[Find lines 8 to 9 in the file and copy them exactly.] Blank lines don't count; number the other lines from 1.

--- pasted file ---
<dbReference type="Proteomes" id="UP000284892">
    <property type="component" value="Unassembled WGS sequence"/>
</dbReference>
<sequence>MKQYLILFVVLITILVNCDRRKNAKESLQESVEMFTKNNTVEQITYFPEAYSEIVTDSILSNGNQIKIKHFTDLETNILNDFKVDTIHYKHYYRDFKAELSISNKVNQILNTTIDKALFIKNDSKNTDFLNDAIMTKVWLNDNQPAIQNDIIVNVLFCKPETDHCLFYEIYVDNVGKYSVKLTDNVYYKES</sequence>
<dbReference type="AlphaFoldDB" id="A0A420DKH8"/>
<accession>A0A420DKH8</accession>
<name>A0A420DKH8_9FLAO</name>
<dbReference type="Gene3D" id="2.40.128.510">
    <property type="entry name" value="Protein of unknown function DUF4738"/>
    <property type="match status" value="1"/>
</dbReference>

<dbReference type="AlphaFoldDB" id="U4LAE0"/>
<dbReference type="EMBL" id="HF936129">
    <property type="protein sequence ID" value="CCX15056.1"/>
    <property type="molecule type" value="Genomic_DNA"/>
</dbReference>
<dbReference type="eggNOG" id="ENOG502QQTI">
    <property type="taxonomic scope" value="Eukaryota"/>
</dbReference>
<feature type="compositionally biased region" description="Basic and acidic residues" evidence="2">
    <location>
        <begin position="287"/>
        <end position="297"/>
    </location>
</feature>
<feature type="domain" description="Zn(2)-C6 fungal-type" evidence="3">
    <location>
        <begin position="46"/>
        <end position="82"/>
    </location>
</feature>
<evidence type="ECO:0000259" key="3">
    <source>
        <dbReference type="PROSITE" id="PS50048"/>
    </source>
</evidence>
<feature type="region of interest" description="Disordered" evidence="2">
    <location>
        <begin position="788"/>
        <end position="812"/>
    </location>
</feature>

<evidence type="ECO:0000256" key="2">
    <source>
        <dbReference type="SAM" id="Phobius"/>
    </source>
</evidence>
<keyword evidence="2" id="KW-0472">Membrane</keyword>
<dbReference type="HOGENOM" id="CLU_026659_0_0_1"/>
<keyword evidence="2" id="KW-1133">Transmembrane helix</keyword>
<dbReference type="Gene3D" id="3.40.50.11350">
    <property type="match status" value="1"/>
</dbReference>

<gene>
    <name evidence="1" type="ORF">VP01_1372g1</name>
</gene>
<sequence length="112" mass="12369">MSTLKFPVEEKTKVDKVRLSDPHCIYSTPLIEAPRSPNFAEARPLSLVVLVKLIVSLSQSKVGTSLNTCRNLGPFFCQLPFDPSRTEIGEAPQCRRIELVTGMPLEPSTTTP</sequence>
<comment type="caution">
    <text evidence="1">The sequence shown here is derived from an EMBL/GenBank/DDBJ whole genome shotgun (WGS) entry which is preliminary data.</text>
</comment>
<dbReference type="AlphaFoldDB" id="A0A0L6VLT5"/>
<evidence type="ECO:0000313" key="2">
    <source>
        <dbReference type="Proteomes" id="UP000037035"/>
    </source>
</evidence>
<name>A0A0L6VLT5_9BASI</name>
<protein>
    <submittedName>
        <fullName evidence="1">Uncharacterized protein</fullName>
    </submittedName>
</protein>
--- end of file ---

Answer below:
<dbReference type="Gene3D" id="2.40.128.510">
    <property type="entry name" value="Protein of unknown function DUF4738"/>